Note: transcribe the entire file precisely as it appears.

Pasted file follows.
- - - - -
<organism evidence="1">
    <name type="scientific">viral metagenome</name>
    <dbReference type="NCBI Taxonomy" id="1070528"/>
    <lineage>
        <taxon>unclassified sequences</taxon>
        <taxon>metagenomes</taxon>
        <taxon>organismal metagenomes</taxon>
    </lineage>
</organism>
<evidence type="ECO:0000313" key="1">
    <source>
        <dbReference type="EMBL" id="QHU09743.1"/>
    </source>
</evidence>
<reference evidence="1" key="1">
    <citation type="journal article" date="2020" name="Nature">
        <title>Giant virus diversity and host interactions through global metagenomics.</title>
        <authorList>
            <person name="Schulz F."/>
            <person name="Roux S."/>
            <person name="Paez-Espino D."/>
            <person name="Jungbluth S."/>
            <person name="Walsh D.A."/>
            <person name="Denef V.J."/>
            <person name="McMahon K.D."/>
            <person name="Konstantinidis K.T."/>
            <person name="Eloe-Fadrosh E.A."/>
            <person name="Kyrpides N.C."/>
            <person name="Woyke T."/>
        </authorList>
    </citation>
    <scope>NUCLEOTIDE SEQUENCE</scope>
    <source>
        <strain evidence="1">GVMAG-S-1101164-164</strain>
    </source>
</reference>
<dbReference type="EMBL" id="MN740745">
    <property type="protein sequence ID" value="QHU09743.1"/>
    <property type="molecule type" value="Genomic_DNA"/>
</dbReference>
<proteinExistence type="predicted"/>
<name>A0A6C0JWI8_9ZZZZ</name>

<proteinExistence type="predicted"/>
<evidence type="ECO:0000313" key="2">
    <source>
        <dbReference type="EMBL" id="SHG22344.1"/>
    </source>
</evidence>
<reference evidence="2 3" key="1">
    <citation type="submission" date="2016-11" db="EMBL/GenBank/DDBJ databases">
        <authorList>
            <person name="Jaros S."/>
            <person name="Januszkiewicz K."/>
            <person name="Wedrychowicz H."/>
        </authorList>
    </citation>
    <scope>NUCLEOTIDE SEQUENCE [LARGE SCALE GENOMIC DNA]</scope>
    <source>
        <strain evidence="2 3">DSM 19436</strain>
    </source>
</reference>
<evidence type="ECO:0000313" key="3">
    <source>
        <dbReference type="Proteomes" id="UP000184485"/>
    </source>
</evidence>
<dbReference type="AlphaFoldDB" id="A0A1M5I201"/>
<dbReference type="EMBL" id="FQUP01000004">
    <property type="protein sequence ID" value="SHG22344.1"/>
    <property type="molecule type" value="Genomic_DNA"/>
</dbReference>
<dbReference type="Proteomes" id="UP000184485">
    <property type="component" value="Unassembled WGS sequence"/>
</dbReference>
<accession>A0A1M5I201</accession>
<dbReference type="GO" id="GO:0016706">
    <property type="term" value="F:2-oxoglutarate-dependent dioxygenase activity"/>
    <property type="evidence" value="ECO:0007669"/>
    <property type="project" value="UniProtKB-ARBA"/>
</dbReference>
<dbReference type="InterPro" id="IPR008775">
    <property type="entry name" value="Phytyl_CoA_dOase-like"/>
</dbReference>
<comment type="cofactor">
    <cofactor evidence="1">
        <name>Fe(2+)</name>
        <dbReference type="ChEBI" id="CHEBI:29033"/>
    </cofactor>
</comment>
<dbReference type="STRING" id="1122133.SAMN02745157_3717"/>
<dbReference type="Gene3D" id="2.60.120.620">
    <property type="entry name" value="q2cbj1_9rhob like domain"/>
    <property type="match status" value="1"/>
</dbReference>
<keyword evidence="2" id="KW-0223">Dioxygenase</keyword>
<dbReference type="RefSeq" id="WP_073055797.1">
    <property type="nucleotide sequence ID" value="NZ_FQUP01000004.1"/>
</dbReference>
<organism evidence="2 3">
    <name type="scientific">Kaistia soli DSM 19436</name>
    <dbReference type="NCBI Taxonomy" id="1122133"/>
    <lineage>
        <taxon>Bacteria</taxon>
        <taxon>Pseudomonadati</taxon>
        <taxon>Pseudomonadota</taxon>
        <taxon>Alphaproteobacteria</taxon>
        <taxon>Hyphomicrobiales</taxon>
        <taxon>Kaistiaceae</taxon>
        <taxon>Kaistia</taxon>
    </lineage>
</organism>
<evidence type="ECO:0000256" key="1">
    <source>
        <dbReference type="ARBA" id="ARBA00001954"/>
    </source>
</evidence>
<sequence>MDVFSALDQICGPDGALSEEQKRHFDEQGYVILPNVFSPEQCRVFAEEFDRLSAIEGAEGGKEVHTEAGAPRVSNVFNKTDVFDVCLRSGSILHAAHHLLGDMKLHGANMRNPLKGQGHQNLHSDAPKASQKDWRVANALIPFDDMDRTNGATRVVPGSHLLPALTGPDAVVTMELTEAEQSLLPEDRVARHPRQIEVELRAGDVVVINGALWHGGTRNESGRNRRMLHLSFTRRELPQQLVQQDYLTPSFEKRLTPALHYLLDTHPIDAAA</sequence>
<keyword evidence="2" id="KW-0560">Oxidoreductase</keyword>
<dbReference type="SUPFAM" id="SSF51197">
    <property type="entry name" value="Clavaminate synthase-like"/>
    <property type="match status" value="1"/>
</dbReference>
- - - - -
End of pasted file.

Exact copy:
<organism evidence="1">
    <name type="scientific">viral metagenome</name>
    <dbReference type="NCBI Taxonomy" id="1070528"/>
    <lineage>
        <taxon>unclassified sequences</taxon>
        <taxon>metagenomes</taxon>
        <taxon>organismal metagenomes</taxon>
    </lineage>
</organism>
<evidence type="ECO:0000313" key="1">
    <source>
        <dbReference type="EMBL" id="QHU09743.1"/>
    </source>
</evidence>
<reference evidence="1" key="1">
    <citation type="journal article" date="2020" name="Nature">
        <title>Giant virus diversity and host interactions through global metagenomics.</title>
        <authorList>
            <person name="Schulz F."/>
            <person name="Roux S."/>
            <person name="Paez-Espino D."/>
            <person name="Jungbluth S."/>
            <person name="Walsh D.A."/>
            <person name="Denef V.J."/>
            <person name="McMahon K.D."/>
            <person name="Konstantinidis K.T."/>
            <person name="Eloe-Fadrosh E.A."/>
            <person name="Kyrpides N.C."/>
            <person name="Woyke T."/>
        </authorList>
    </citation>
    <scope>NUCLEOTIDE SEQUENCE</scope>
    <source>
        <strain evidence="1">GVMAG-S-1101164-164</strain>
    </source>
</reference>
<dbReference type="EMBL" id="MN740745">
    <property type="protein sequence ID" value="QHU09743.1"/>
    <property type="molecule type" value="Genomic_DNA"/>
</dbReference>
<proteinExistence type="predicted"/>
<name>A0A6C0JWI8_9ZZZZ</name>

<proteinExistence type="predicted"/>
<evidence type="ECO:0000313" key="2">
    <source>
        <dbReference type="EMBL" id="SHG22344.1"/>
    </source>
</evidence>
<reference evidence="2 3" key="1">
    <citation type="submission" date="2016-11" db="EMBL/GenBank/DDBJ databases">
        <authorList>
            <person name="Jaros S."/>
            <person name="Januszkiewicz K."/>
            <person name="Wedrychowicz H."/>
        </authorList>
    </citation>
    <scope>NUCLEOTIDE SEQUENCE [LARGE SCALE GENOMIC DNA]</scope>
    <source>
        <strain evidence="2 3">DSM 19436</strain>
    </source>
</reference>
<evidence type="ECO:0000313" key="3">
    <source>
        <dbReference type="Proteomes" id="UP000184485"/>
    </source>
</evidence>
<dbReference type="AlphaFoldDB" id="A0A1M5I201"/>
<dbReference type="EMBL" id="FQUP01000004">
    <property type="protein sequence ID" value="SHG22344.1"/>
    <property type="molecule type" value="Genomic_DNA"/>
</dbReference>
<dbReference type="Proteomes" id="UP000184485">
    <property type="component" value="Unassembled WGS sequence"/>
</dbReference>
<accession>A0A1M5I201</accession>
<dbReference type="GO" id="GO:0016706">
    <property type="term" value="F:2-oxoglutarate-dependent dioxygenase activity"/>
    <property type="evidence" value="ECO:0007669"/>
    <property type="project" value="UniProtKB-ARBA"/>
</dbReference>
<dbReference type="InterPro" id="IPR008775">
    <property type="entry name" value="Phytyl_CoA_dOase-like"/>
</dbReference>
<comment type="cofactor">
    <cofactor evidence="1">
        <name>Fe(2+)</name>
        <dbReference type="ChEBI" id="CHEBI:29033"/>
    </cofactor>
</comment>
<dbReference type="STRING" id="1122133.SAMN02745157_3717"/>
<dbReference type="Gene3D" id="2.60.120.620">
    <property type="entry name" value="q2cbj1_9rhob like domain"/>
    <property type="match status" value="1"/>
</dbReference>
<keyword evidence="2" id="KW-0223">Dioxygenase</keyword>
<dbReference type="RefSeq" id="WP_073055797.1">
    <property type="nucleotide sequence ID" value="NZ_FQUP01000004.1"/>
</dbReference>
<organism evidence="2 3">
    <name type="scientific">Kaistia soli DSM 19436</name>
    <dbReference type="NCBI Taxonomy" id="1122133"/>
    <lineage>
        <taxon>Bacteria</taxon>
        <taxon>Pseudomonadati</taxon>
        <taxon>Pseudomonadota</taxon>
        <taxon>Alphaproteobacteria</taxon>
        <taxon>Hyphomicrobiales</taxon>
        <taxon>Kaistiaceae</taxon>
        <taxon>Kaistia</taxon>
    </lineage>
</organism>
<evidence type="ECO:0000256" key="1">
    <source>
        <dbReference type="ARBA" id="ARBA00001954"/>
    </source>
</evidence>
<sequence>MDVFSALDQICGPDGALSEEQKRHFDEQGYVILPNVFSPEQCRVFAEEFDRLSAIEGAEGGKEVHTEAGAPRVSNVFNKTDVFDVCLRSGSILHAAHHLLGDMKLHGANMRNPLKGQGHQNLHSDAPKASQKDWRVANALIPFDDMDRTNGATRVVPGSHLLPALTGPDAVVTMELTEAEQSLLPEDRVARHPRQIEVELRAGDVVVINGALWHGGTRNESGRNRRMLHLSFTRRELPQQLVQQDYLTPSFEKRLTPALHYLLDTHPIDAAA</sequence>
<keyword evidence="2" id="KW-0560">Oxidoreductase</keyword>
<dbReference type="SUPFAM" id="SSF51197">
    <property type="entry name" value="Clavaminate synthase-like"/>
    <property type="match status" value="1"/>
</dbReference>